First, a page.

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The Metal Copper

Copper is known for its metallic reddish-brown color. Though not a gemstone or precious metal, it is included here in this guide for its historical significance as an ancient metal. Ornaments, coins, and statues have been fashioned from Copper since ancient times. Its distinct color and availability throughout history have afforded it great significance, though in modern times Copper is almost exclusively an industrial metal.
Chemical Formula Cu
Color Metallic, Red, Orange, Brown
Hardness 2.5 - 3
Crystal System Isometric
SG 8.9
Transparency Opaque
Double Refraction None
Luster Metallic
Cleavage None
Mineral Class Copper


Copper is notorious for its habit of developing a green oxidation tarnish on exposed surfaces, which is caused by exposure to weathering. If kept away from water and moisture, it will not tarnish. The green tarnish is sometimes known as patina, especially when referring to historic statues and objects where the antique nature is enhanced by tarnish.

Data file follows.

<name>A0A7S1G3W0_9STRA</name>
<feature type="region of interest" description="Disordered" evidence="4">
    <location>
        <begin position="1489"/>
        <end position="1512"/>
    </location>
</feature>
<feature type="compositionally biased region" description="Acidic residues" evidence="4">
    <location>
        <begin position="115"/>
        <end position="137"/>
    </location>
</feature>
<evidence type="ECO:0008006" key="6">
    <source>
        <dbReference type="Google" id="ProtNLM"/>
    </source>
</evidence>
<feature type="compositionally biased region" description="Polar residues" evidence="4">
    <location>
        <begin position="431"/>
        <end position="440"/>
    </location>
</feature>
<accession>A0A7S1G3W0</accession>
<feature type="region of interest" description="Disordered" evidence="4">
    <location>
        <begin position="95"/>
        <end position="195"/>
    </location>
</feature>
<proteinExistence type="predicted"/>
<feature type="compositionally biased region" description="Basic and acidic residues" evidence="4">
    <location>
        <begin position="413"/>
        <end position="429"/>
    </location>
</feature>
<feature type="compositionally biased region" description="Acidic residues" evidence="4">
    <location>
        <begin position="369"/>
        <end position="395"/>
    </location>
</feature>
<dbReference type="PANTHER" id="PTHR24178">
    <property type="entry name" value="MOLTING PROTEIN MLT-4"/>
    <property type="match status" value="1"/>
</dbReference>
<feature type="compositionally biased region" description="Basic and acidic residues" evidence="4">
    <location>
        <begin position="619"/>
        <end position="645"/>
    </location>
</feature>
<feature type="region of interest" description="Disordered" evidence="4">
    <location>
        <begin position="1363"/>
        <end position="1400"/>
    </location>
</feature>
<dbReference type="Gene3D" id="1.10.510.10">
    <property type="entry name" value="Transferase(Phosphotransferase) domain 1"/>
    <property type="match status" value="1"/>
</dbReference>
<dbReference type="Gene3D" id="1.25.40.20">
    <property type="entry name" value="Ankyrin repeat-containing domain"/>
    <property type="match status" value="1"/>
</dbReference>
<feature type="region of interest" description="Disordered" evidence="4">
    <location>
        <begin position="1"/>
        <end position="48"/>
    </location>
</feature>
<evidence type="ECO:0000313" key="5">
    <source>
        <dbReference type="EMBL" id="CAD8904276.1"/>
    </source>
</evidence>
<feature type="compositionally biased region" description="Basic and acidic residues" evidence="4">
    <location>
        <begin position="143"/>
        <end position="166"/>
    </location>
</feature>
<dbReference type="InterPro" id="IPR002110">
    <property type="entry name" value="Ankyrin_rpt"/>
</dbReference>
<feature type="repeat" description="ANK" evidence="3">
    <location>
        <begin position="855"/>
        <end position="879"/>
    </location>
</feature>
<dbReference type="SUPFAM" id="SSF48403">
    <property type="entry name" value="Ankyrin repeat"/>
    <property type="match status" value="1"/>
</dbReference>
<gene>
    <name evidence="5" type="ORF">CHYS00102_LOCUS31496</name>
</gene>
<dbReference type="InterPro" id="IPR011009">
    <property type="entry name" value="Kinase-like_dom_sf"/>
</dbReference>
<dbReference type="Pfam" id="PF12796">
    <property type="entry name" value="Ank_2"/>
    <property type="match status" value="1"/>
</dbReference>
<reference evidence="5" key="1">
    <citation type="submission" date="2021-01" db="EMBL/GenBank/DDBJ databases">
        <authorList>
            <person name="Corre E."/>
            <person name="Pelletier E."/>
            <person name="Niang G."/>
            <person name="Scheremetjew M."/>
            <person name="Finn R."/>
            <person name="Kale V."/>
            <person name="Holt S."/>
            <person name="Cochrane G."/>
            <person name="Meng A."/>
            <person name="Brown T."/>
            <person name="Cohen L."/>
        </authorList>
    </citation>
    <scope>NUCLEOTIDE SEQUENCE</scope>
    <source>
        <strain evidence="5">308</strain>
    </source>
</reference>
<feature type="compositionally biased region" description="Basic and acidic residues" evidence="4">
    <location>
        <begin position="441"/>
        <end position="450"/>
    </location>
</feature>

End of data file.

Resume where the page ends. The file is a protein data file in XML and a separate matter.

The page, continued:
Virtually all mined Copper goes towards electrical and plumbing use. Copper has always been important in coin minting, and continues to remain a standard in coins. (Prior to 1983, the U.S. penny was made mostly of copper, but it is now made entirely from zinc and only plated with copper.) Copper, as well as brass and bronze, are fashioned into utensils, ornaments, and statues, but are rarely used in jewelry. Care must be exerted with Copper ornaments to prevent oxidization. They should be stored away from humid areas, and if washed they should be dried immediately.


The main copper producing countries by output are Chile, the U.S. (Michigan and Arizona), Peru, China, Australia, Indonesia, Russia, Canada (Ontario and British Columbia), Zambia, Poland, and Kazakhstan.

Copper is unique in color; no metal has the same color. Brass and bronze, both copper alloys, are not as brightly colored as copper, and they don't oxidize like Copper.

Copper IN THE ROUGH PHOTOS [Click photos for more details]

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